Jacobs: Rights of firearm owners in crosshairs

Jacobs argues that the Second Amendment has become an easy scapegoat.

Ibrahim Jacobs

Ibrahim JacobsShopping malls, college campuses, movie theaters and – tragically – elementary schools have now become landmarks for an important time in this country’s history. Never has a Constitutional freedom been revoked due to stress on a country, or public lobbying to the president, and now isn’t the time to start.

What happened in Newtown, Conn., was a massacre, a shame, a disaster and put the country at a collective loss for words. When the country did finally find words, an additional great sadness rested in the fact that they were the wrong ones.

Before the correct shooter had even been identified, people clamored for stricter gun laws, background checks and the complete reversal of the Second Amendment.  The issue was misconstrued by people waiting for an opportunity to start their war on firearms, and Sandy Hook provided the perfect opportunity.

It is easy to sympathize with the movement to control access to, capabilities of and freedoms to own firearms. With mothers, fathers, brothers and sisters on television crying about those they lost, the easy answer is to simply ask why these weapons exist in the first place. The tougher question, the one that nobody seems to want to ask, is what limiting the freedoms of firearm owners will actually accomplish?

Making firearms illegal is an attempt to eliminate violence completely, protect every child and ensure the total safety of every American, right? Just like underage drinking, drugs, online piracy and making certain left-hand turns are illegal, and the law clearly prevents people from doing that on a daily basis as well, right? Ultimately, laws that limit people’s gun rights only hurt law-abiding citizens, and do nothing to deter potential killers.

The argument is often made that people have no need for magazines that hold excess amounts of ammunition and can be fired automatically. The simple answer is that these weapons are used for recreation and collection far more times than they are used in mass murders.

Regardless of whether the specific gun, magazine clip or ammunition was made illegal, someone who wanted to acquire the item would still find a way to access it. Where there is a will, there is a way. Any action taken to make something illegal will simply create a black market for the item. The inability to collect taxes on any item sold in an underground market becomes secondary to the larger issue.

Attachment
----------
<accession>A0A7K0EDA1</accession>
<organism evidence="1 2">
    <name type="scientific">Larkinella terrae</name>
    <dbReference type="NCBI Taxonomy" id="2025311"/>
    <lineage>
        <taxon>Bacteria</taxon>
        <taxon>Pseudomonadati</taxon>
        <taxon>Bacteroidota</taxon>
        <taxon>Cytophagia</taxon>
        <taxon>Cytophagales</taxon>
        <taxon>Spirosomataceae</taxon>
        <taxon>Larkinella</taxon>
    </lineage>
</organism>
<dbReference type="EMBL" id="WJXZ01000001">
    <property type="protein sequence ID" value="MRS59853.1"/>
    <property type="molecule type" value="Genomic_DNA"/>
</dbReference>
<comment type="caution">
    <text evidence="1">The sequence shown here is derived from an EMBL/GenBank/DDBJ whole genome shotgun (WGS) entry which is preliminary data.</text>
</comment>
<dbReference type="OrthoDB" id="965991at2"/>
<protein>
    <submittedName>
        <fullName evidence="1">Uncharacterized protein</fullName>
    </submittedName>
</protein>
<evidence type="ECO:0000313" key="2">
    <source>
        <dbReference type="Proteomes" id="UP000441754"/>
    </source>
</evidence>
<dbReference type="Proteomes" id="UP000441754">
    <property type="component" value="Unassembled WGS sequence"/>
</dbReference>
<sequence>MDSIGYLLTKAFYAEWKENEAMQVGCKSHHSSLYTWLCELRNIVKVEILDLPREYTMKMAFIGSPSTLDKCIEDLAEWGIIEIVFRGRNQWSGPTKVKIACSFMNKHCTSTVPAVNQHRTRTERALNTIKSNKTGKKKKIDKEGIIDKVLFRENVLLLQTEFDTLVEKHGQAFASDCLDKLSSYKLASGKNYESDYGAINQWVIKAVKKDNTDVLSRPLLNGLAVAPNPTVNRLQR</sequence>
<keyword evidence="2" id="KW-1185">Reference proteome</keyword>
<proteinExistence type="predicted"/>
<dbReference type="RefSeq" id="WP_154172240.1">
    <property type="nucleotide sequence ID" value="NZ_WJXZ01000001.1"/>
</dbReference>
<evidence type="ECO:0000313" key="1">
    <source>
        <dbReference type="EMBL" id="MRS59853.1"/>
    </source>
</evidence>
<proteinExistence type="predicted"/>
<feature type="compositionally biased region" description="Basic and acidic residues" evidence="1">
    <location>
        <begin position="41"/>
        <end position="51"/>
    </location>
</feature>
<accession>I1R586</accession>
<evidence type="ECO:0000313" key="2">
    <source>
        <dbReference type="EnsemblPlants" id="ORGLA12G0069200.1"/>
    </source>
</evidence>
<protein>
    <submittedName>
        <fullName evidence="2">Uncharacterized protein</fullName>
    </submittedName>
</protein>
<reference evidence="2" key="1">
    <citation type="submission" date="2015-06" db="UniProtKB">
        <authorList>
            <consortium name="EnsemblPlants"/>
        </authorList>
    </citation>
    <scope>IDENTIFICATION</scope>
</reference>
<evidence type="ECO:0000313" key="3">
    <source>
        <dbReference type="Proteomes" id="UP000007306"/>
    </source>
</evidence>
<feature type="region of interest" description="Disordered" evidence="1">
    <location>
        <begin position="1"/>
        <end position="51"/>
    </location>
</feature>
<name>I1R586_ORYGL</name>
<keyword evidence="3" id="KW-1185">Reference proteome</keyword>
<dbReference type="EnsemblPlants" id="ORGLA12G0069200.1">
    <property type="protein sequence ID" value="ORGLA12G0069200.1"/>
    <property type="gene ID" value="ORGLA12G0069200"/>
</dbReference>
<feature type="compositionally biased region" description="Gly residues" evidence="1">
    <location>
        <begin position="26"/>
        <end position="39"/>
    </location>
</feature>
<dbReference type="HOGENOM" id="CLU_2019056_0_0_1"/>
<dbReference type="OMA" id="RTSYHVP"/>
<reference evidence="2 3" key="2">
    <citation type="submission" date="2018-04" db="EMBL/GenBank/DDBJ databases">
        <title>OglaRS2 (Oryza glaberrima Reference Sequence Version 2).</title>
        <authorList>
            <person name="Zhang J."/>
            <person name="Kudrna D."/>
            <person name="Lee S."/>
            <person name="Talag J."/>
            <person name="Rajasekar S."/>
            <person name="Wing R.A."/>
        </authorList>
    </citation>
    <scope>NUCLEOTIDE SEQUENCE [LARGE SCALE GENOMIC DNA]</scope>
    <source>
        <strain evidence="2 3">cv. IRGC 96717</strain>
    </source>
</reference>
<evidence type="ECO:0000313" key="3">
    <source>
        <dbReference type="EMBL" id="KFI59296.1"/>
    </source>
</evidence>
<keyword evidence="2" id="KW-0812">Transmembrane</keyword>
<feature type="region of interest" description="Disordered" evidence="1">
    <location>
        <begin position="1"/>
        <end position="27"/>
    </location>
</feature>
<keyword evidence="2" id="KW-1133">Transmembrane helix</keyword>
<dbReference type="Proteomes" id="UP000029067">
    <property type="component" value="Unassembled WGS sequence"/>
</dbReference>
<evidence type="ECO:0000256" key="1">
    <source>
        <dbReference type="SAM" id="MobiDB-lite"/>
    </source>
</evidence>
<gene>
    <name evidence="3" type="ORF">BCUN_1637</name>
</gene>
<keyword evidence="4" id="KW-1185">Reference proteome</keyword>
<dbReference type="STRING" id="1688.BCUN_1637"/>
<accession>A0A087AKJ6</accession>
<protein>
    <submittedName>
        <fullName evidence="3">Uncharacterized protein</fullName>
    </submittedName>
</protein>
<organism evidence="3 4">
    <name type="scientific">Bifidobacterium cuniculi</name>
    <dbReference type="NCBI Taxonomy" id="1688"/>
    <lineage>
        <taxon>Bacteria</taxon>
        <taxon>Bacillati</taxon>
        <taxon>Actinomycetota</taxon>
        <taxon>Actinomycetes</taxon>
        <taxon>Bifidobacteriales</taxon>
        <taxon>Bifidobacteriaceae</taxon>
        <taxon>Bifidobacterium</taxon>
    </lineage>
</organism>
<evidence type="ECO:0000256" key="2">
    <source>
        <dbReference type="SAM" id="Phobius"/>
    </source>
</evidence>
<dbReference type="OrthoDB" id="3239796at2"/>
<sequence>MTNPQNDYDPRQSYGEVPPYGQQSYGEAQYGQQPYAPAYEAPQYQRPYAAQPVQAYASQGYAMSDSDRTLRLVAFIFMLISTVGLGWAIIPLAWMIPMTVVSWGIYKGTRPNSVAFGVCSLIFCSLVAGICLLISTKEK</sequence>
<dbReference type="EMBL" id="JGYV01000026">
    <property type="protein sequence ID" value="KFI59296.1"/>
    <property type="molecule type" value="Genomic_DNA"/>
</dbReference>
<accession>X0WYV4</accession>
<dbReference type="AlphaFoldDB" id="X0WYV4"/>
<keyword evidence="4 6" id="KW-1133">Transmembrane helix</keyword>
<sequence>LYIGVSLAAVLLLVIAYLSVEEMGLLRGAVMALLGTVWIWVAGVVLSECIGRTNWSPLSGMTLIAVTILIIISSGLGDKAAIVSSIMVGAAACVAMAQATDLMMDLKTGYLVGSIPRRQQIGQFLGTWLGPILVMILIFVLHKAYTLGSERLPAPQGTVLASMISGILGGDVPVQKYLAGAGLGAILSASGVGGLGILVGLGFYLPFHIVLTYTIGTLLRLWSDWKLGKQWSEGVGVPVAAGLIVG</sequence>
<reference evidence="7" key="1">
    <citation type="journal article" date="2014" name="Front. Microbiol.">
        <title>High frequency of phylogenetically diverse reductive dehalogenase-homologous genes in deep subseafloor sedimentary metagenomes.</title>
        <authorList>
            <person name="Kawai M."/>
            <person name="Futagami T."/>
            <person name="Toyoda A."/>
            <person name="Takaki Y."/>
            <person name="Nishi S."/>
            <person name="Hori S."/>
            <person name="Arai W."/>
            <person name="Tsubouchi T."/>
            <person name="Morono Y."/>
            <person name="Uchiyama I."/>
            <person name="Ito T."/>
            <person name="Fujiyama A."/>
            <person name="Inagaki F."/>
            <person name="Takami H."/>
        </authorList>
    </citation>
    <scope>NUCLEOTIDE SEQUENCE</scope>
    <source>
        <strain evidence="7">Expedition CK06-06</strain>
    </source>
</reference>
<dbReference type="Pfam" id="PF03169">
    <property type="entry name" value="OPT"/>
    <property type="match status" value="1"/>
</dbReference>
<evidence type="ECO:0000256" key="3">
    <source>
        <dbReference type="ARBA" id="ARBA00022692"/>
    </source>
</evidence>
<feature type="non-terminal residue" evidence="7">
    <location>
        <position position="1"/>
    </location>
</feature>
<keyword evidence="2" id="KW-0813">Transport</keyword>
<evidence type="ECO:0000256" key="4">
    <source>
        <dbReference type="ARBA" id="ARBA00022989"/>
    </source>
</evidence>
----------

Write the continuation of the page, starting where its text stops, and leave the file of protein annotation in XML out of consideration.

Regulation would have an inverse effect on what those trying to pass these laws are attempting to accomplish. Restrictions on the legal purchase of these items means people have to do it illegally, removing the one power the government has – regulation.

Instead of such extremist action, the best way to prevent future massacres is to target the consensus points of the dialogue. For example, both sides of the debate seem to agree that people who are declared mentally unstable or are convicted felons should not have access to firearms. The best way to ensure that this is upheld is to allow firearms and all accessories to remain legal. This keeps preventive measures and checks in place, and also places those who try and circumvent the regulation in smaller company, thus making them easier to identify.

Preserving the rights of firearm owners will also improve the safety of the country. If firearms or accessories are made illegal, only those looking to commit murders will obtain one. The public is therefore left completely defenseless and unable to protect itself.

The Cato Institute released a report last year indicating that “tens of thousands of crimes are prevented each year by ordinary citizens with guns.” It is inexcusable and irresponsible to ask someone to live in a country in which people who want to cause harm are able to, albeit illegally, pursue weapons on a black market and kill people. Is someone who wants to exercise a constitutional right required to break the law so that they can walk the streets confident that they can defend themselves if the situation arises?

Ultimately the only solution for reducing violence and the access to firearms by people who shouldn’t have them is enforce current regulation with greater efficiency and increased education. Don’t allow people who are mentally unstable to purchase firearms and promote an informed society that adequately reports individuals who could pose threats to themselves or others.

Any stricter regulation is simply an infringement on people’s rights, and alleviates little concern that those who want to obtain firearms will be deterred by new laws. For Congress to give in to the demands of rash and emotional constituents would only be missing the mark.

This commentary is part of a Point-Counterpoint package. To see Zachary Scott’s commentary, “Gun regulation is about common sense,” click here.

Ibrahim Jacobs can be reached at ibrahim.jacobs@temple.edu or on Twitter @ibrahimjacobs.

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